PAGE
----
Atria Senior Living and Related Companies have announced that “Coterie” is the brand name for the luxury communities they are developing in San Francisco and New York City, as part of a planned $3 billion pipeline.
Real estate investment trust Welltower (NYSE: WELL) is also a partner on the first two Coterie projects.
“Coterie is derivative of a French word that basically means a band of friends or a group that’s interested in working together for something,” Atria CEO John Moore told Senior Housing News. “That’s what we wanted to evoke in the name for the brand: This is your home, and the group of people that you live with, the team that supports you, is your coterie.”
The building designs and operating models for the first two Coterie communities are intended to foster this sense of community and social connection, while also delivering a new standard of luxury living for older adults in sought-after urban locations.
Coterie Cathedral Hill in San Francisco is the first Coterie community scheduled to open, in March 2022. Monthly rates for two-bedroom units in the building will range between $16,600 and $27,000 — and Moore is confident that Coterie will deliver an experience worthy of that price point, including through partnerships with organizations such as Mayo Clinic.
He also is confident about consumer demand for Coterie. Pre-leasing has already begun for the 209-unit building in San Francisco, and so far the priciest units have been particularly popular, he told SHN.
“There’s this underserved group of seniors who have lived full lives in every way and want to keep doing it,” Moore said. “What we’re doing is creating an environment where they can live well, and easily do all the things that they love to do.”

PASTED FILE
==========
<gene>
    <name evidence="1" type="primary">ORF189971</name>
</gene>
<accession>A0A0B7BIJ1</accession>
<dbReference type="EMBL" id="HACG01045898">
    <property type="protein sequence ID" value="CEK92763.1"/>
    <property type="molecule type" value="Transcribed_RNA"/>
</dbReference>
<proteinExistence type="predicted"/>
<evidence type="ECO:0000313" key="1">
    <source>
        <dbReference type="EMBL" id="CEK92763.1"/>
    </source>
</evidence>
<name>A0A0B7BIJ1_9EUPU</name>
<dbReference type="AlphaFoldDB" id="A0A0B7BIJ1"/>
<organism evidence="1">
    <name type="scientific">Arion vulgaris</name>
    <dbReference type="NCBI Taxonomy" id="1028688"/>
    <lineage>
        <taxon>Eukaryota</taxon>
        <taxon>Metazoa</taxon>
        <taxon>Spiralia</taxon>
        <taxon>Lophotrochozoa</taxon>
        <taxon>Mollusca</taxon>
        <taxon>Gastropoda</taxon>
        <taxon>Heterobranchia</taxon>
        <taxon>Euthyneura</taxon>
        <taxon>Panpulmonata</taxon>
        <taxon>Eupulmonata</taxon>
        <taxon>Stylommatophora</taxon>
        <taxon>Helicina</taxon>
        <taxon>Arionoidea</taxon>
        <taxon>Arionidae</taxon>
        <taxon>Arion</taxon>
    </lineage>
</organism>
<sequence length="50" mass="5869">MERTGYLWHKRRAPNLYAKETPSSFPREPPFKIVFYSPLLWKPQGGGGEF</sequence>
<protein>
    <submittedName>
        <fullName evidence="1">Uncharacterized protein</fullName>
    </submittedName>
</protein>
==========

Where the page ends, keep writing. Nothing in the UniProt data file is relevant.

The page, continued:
The Coterie model emerges
Putting social connection at the heart of the Coterie brand speaks to the value proposition that the JV partners believe will fill a market gap.
Affluent older adults living in markets such as San Francisco and Manhattan have the means to live in luxurious apartments or condos at exclusive addresses and create their own support systems through delivery services and at-home care, Moore said.
Coterie therefore needs to offer a more attractive option, and that means fostering community among residents, and presenting them with experiences and choices that would not otherwise be available.
“It’s affinity, it’s options, it’s quality,” Moore said.
Atria, Related and partners such as Handel Architects have spent considerable effort on iterating different designs and operational approaches to meet these goals, Moore said.
For instance, the team “continually evolved” toward larger units, he explained. They recognized that prospective residents want a home and do not want to compromise on features such as full kitchens.
This decision appears to be paying off already. Eighty-year-old Janet Cluff was one of the first people to sign a lease, and she did not want to downsize from a full kitchen to a microwave and mini-fridge, she told the San Francisco Chronicle.
“Coming from a big house with great views, my qualifications were quite high,” she told the Chronicle.